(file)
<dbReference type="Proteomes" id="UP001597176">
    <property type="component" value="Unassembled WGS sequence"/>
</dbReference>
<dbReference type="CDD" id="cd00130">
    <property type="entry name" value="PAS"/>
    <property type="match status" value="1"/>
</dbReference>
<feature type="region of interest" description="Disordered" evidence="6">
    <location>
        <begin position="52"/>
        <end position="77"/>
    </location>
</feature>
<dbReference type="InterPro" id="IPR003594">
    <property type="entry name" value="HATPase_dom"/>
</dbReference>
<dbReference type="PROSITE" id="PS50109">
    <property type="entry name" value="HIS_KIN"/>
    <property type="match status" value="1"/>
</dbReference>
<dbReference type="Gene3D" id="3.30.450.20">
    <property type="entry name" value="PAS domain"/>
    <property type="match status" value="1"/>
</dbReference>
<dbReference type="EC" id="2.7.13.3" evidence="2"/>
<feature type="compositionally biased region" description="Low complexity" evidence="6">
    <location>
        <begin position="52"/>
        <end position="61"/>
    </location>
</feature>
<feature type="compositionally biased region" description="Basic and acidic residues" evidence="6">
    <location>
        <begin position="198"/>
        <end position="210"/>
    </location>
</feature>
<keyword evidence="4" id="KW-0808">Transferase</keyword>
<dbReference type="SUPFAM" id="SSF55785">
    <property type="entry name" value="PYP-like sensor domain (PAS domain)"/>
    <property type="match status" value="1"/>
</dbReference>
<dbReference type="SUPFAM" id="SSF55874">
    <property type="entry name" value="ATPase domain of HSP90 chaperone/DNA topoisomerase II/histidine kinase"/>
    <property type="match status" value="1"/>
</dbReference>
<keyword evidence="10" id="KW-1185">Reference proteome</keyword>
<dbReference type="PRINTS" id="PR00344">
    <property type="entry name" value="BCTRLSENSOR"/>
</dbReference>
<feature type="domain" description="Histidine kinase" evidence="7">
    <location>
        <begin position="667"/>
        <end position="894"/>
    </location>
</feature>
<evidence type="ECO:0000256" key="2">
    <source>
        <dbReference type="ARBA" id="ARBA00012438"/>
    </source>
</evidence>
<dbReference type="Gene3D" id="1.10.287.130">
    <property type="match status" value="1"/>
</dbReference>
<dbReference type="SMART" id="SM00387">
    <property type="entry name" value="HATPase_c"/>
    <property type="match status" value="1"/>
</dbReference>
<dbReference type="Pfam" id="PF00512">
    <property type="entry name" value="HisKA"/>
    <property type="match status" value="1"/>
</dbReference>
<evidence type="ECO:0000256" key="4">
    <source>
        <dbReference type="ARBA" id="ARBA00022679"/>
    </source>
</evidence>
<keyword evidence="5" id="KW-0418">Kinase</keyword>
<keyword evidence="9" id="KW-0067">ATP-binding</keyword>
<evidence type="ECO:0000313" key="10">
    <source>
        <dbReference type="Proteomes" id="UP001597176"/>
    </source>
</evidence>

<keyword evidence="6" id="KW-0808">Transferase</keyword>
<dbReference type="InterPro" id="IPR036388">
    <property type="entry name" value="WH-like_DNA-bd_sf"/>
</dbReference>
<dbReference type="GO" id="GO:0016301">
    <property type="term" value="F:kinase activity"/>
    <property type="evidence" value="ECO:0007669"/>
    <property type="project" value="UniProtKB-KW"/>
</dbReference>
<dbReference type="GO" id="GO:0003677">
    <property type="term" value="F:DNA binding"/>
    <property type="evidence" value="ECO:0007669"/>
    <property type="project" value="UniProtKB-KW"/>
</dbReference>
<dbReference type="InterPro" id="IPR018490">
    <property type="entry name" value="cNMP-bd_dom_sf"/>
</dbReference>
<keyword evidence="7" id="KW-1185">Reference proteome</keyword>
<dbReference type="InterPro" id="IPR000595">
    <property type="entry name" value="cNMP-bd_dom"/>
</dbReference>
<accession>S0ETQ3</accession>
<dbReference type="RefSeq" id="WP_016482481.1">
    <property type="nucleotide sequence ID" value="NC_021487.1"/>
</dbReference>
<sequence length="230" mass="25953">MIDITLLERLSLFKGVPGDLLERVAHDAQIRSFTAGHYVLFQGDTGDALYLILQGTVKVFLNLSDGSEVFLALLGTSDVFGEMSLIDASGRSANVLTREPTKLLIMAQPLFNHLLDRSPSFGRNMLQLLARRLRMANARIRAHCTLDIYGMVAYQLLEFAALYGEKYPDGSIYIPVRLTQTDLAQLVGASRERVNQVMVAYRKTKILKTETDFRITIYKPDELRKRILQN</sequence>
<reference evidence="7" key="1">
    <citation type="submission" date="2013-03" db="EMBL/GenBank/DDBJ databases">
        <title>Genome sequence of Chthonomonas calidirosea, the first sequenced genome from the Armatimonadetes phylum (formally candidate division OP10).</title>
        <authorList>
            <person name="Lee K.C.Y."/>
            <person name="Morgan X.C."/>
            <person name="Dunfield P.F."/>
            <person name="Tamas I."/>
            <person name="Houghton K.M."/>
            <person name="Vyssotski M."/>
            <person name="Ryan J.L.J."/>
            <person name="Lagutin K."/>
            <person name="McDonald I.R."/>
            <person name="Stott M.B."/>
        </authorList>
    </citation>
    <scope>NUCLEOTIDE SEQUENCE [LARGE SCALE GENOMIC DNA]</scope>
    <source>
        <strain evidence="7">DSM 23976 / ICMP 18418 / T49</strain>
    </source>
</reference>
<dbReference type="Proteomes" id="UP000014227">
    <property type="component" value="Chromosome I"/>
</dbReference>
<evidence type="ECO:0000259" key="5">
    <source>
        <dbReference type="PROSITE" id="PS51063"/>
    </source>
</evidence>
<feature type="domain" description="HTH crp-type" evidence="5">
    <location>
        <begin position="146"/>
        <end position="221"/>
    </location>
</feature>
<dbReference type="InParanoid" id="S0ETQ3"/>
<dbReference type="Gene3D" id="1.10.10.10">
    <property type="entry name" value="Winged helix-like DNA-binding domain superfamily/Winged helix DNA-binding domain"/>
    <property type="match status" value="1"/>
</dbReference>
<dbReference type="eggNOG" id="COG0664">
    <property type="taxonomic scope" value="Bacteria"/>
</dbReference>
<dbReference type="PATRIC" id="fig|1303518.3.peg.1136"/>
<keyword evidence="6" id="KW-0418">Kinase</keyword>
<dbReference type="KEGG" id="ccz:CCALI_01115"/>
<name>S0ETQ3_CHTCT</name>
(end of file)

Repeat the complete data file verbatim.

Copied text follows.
<dbReference type="Proteomes" id="UP001597176">
    <property type="component" value="Unassembled WGS sequence"/>
</dbReference>
<dbReference type="CDD" id="cd00130">
    <property type="entry name" value="PAS"/>
    <property type="match status" value="1"/>
</dbReference>
<feature type="region of interest" description="Disordered" evidence="6">
    <location>
        <begin position="52"/>
        <end position="77"/>
    </location>
</feature>
<dbReference type="InterPro" id="IPR003594">
    <property type="entry name" value="HATPase_dom"/>
</dbReference>
<dbReference type="PROSITE" id="PS50109">
    <property type="entry name" value="HIS_KIN"/>
    <property type="match status" value="1"/>
</dbReference>
<dbReference type="Gene3D" id="3.30.450.20">
    <property type="entry name" value="PAS domain"/>
    <property type="match status" value="1"/>
</dbReference>
<dbReference type="EC" id="2.7.13.3" evidence="2"/>
<feature type="compositionally biased region" description="Low complexity" evidence="6">
    <location>
        <begin position="52"/>
        <end position="61"/>
    </location>
</feature>
<feature type="compositionally biased region" description="Basic and acidic residues" evidence="6">
    <location>
        <begin position="198"/>
        <end position="210"/>
    </location>
</feature>
<keyword evidence="4" id="KW-0808">Transferase</keyword>
<dbReference type="SUPFAM" id="SSF55785">
    <property type="entry name" value="PYP-like sensor domain (PAS domain)"/>
    <property type="match status" value="1"/>
</dbReference>
<dbReference type="SUPFAM" id="SSF55874">
    <property type="entry name" value="ATPase domain of HSP90 chaperone/DNA topoisomerase II/histidine kinase"/>
    <property type="match status" value="1"/>
</dbReference>
<keyword evidence="10" id="KW-1185">Reference proteome</keyword>
<dbReference type="PRINTS" id="PR00344">
    <property type="entry name" value="BCTRLSENSOR"/>
</dbReference>
<feature type="domain" description="Histidine kinase" evidence="7">
    <location>
        <begin position="667"/>
        <end position="894"/>
    </location>
</feature>
<evidence type="ECO:0000256" key="2">
    <source>
        <dbReference type="ARBA" id="ARBA00012438"/>
    </source>
</evidence>
<dbReference type="Gene3D" id="1.10.287.130">
    <property type="match status" value="1"/>
</dbReference>
<dbReference type="SMART" id="SM00387">
    <property type="entry name" value="HATPase_c"/>
    <property type="match status" value="1"/>
</dbReference>
<dbReference type="Pfam" id="PF00512">
    <property type="entry name" value="HisKA"/>
    <property type="match status" value="1"/>
</dbReference>
<evidence type="ECO:0000256" key="4">
    <source>
        <dbReference type="ARBA" id="ARBA00022679"/>
    </source>
</evidence>
<keyword evidence="5" id="KW-0418">Kinase</keyword>
<keyword evidence="9" id="KW-0067">ATP-binding</keyword>
<evidence type="ECO:0000313" key="10">
    <source>
        <dbReference type="Proteomes" id="UP001597176"/>
    </source>
</evidence>

<keyword evidence="6" id="KW-0808">Transferase</keyword>
<dbReference type="InterPro" id="IPR036388">
    <property type="entry name" value="WH-like_DNA-bd_sf"/>
</dbReference>
<dbReference type="GO" id="GO:0016301">
    <property type="term" value="F:kinase activity"/>
    <property type="evidence" value="ECO:0007669"/>
    <property type="project" value="UniProtKB-KW"/>
</dbReference>
<dbReference type="GO" id="GO:0003677">
    <property type="term" value="F:DNA binding"/>
    <property type="evidence" value="ECO:0007669"/>
    <property type="project" value="UniProtKB-KW"/>
</dbReference>
<dbReference type="InterPro" id="IPR018490">
    <property type="entry name" value="cNMP-bd_dom_sf"/>
</dbReference>
<keyword evidence="7" id="KW-1185">Reference proteome</keyword>
<dbReference type="InterPro" id="IPR000595">
    <property type="entry name" value="cNMP-bd_dom"/>
</dbReference>
<accession>S0ETQ3</accession>
<dbReference type="RefSeq" id="WP_016482481.1">
    <property type="nucleotide sequence ID" value="NC_021487.1"/>
</dbReference>
<sequence length="230" mass="25953">MIDITLLERLSLFKGVPGDLLERVAHDAQIRSFTAGHYVLFQGDTGDALYLILQGTVKVFLNLSDGSEVFLALLGTSDVFGEMSLIDASGRSANVLTREPTKLLIMAQPLFNHLLDRSPSFGRNMLQLLARRLRMANARIRAHCTLDIYGMVAYQLLEFAALYGEKYPDGSIYIPVRLTQTDLAQLVGASRERVNQVMVAYRKTKILKTETDFRITIYKPDELRKRILQN</sequence>
<reference evidence="7" key="1">
    <citation type="submission" date="2013-03" db="EMBL/GenBank/DDBJ databases">
        <title>Genome sequence of Chthonomonas calidirosea, the first sequenced genome from the Armatimonadetes phylum (formally candidate division OP10).</title>
        <authorList>
            <person name="Lee K.C.Y."/>
            <person name="Morgan X.C."/>
            <person name="Dunfield P.F."/>
            <person name="Tamas I."/>
            <person name="Houghton K.M."/>
            <person name="Vyssotski M."/>
            <person name="Ryan J.L.J."/>
            <person name="Lagutin K."/>
            <person name="McDonald I.R."/>
            <person name="Stott M.B."/>
        </authorList>
    </citation>
    <scope>NUCLEOTIDE SEQUENCE [LARGE SCALE GENOMIC DNA]</scope>
    <source>
        <strain evidence="7">DSM 23976 / ICMP 18418 / T49</strain>
    </source>
</reference>
<dbReference type="Proteomes" id="UP000014227">
    <property type="component" value="Chromosome I"/>
</dbReference>
<evidence type="ECO:0000259" key="5">
    <source>
        <dbReference type="PROSITE" id="PS51063"/>
    </source>
</evidence>
<feature type="domain" description="HTH crp-type" evidence="5">
    <location>
        <begin position="146"/>
        <end position="221"/>
    </location>
</feature>
<dbReference type="InParanoid" id="S0ETQ3"/>
<dbReference type="Gene3D" id="1.10.10.10">
    <property type="entry name" value="Winged helix-like DNA-binding domain superfamily/Winged helix DNA-binding domain"/>
    <property type="match status" value="1"/>
</dbReference>
<dbReference type="eggNOG" id="COG0664">
    <property type="taxonomic scope" value="Bacteria"/>
</dbReference>
<dbReference type="PATRIC" id="fig|1303518.3.peg.1136"/>
<keyword evidence="6" id="KW-0418">Kinase</keyword>
<dbReference type="KEGG" id="ccz:CCALI_01115"/>
<name>S0ETQ3_CHTCT</name>